The tolling of the bell,
The whispers of the suf’ring souls
From mountain top to dell.

The chilly, gray, damp mornings
The rusting of the leaves,
The whispers of the suf’ring souls
Like moans from one who grieves.

And in the windy noon-time
When clouds fight ‘gainst sun’s might,
The whispers of the suf’ring souls
Cry, “Sanctuary light!”

So ‘fore the red-glassed candle,
Compelled I go to pray,
The whispers of the suf’ring souls
Plead, “Sacrifice today!”

Now deep, dark sanctuary
Is lit by candle bold,
The whispers of the suf’ring souls…
“Your prayers are autumn gold!”

So like the leaves of autumn
I fall to kneeling posture
The whispers of the suf’ring souls
Beg, “Say a Pater Noster!”

The flicker in the red glass
Burns hotter now with Creed.
Oh, yes, I know November!
The month of Hope…souls freed!

— 4 —

Behold! The 100 Best Christian Books website.

I own or have read seven of the first ten, and fifteen of the top twenty-five. The list is pretty darned good I’d say, from Saint Augustine to Simone Weil. Compiled by judges for the Anglican newspaper Church Times, each book listed has a brief summary, author information and comments by the judges and contributors. It’s worth having a look.

— 5 —

I have so many video clips I’ve stored to share over the past few weeks that I briefly considered posting five videos today and calling it good. I’ve decided to same some for next week (or stand-alone posts) but am going to add one more here. In the book Keeping Company with Saint Ignatius the author speaks more than once about an alternative pilgrimage. Instead of walking the thousand year old Camino de Santiago which is becoming more and more overcrowded with pilgrims, he suggests walking the Ignatian Camino. This trek isn’t quite as long as the 800+km walk across Spain, but at 640km is still a good hike. As I’ve felt an ever-growing kinship with Íñigo López de Loyola and wish to avoid huge crowds I’m going to be doing more research on going this route instead. The Ignatian Way recreates the route that he took in 1522 from Loyola to Manresa.

There is a lot more information on the official website and the video below.

The Bonfires of November

When I was a small boy growing up in a very small South Dakota town I always looked forward to this time of year because of the smells. Autumn just has a certain aroma: pumpkin spices, cookies and caramels, turkey and stuffing. But that’s just the food. I’m also referring to the crisp, chilled air of autumn that is all about the earth: the dirt of gardens plowed under for the winter, decaying leaves and moist grass beneath them, and of course, the bonfires.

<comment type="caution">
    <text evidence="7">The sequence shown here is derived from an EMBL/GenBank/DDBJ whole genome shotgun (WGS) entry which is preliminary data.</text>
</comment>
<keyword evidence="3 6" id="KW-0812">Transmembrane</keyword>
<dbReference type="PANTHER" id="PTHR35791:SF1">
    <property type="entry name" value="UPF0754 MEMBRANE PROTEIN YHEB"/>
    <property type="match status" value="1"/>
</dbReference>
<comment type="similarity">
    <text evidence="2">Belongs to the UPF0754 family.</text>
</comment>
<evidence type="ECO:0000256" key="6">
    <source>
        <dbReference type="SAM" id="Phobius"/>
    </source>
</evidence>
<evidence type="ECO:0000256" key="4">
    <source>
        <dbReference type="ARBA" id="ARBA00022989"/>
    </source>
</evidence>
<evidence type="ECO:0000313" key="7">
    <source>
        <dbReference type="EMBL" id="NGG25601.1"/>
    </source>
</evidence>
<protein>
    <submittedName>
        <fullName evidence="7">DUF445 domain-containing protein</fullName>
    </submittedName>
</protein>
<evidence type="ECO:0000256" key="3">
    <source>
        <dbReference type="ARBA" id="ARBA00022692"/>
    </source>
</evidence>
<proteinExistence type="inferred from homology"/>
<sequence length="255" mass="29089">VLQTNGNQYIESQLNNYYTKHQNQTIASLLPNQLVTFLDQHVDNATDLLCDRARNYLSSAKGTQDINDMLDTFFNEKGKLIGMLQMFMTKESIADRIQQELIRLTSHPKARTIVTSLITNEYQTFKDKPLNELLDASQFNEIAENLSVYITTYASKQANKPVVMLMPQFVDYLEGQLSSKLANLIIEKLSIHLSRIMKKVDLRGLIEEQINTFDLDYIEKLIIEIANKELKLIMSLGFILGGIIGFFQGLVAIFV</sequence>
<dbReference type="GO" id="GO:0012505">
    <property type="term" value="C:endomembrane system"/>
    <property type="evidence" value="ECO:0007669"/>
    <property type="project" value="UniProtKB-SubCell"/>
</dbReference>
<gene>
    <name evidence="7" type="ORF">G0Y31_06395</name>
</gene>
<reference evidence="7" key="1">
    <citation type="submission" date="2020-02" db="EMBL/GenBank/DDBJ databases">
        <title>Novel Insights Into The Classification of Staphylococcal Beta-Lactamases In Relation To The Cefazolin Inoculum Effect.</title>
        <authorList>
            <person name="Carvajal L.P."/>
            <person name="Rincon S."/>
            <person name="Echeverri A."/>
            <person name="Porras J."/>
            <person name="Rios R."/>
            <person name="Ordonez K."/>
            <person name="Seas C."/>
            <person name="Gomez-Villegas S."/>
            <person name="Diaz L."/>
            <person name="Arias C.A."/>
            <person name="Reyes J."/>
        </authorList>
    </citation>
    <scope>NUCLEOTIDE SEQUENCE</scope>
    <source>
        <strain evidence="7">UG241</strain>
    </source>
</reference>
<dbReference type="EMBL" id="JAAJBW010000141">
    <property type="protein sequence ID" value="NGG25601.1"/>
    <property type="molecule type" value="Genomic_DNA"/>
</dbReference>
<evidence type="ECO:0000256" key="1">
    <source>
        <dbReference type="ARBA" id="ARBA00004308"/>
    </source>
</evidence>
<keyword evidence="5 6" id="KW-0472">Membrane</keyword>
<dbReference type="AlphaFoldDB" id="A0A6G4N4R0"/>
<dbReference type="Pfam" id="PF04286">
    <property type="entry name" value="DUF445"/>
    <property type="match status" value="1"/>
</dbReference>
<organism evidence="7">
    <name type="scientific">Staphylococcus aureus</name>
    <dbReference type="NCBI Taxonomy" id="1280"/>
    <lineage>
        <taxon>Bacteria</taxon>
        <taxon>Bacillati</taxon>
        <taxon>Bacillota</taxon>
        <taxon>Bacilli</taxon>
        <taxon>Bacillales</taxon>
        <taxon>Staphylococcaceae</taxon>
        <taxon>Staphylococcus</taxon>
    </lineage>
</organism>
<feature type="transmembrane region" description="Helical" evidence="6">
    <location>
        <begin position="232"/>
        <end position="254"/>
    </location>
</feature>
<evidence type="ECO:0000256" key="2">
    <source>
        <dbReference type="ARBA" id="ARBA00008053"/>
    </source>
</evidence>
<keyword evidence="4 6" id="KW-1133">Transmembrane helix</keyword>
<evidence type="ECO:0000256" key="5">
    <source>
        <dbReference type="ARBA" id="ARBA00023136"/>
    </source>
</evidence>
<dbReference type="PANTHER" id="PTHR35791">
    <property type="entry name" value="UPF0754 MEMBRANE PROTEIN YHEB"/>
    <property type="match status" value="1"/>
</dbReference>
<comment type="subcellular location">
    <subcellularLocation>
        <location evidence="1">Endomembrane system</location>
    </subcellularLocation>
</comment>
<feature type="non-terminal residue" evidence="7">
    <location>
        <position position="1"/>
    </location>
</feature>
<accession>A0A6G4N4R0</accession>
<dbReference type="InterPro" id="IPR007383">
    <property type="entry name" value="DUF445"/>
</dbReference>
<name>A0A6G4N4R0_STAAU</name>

angel leaves 600x800In our tiny town of two hundred villagers almost every yard contained raked mounds of leaves prepared for the burning. While some of us did carry the leaves into large metal trash barrels near the alley and set them ablaze, I recall, too, the smoldering, smoking leaves burning where they were piled on our lawn. Next to the pile I stood holding a rake that was too big for me, dressed in blue jeans, boots and layers of shirts with a knit cap, sniffling and wiping my nose with the back of my sleeve. My younger brother, aged six, stood nearby with ruddy cheeks, while our youngest brother, aged two, was sitting in the next pile to be burned, covering himself in the leaves recently shed from their trees.

I awoke this morning, refreshed by the extra hour of sleep thanks to the end of daylight savings time, and stood by my patio door with a steaming cup of coffee to watch the yellow, red and brown leaves rain onto our lawn. After praying Morning Prayer I reached for a book I do not read often enough to see if Monsignor Ronald Knox, an Anglican convert to the Catholic Church who lived from 1888-1957, had written something for me to meditate upon before the other occupants of my house awoke and the morning quiet disappeared. I purchased a collection of his sermons nine years ago when Ignatius Press had it on sale and over the years have become an admirer of his prolific and beautiful writing. I wasn’t disappointed on this morning. After pulling the heavy book from my shelf and scanning the table of contents I found his sermon for All Souls Day and smiled when I saw that he, too, was thinking of bonfires. An excerpt is below.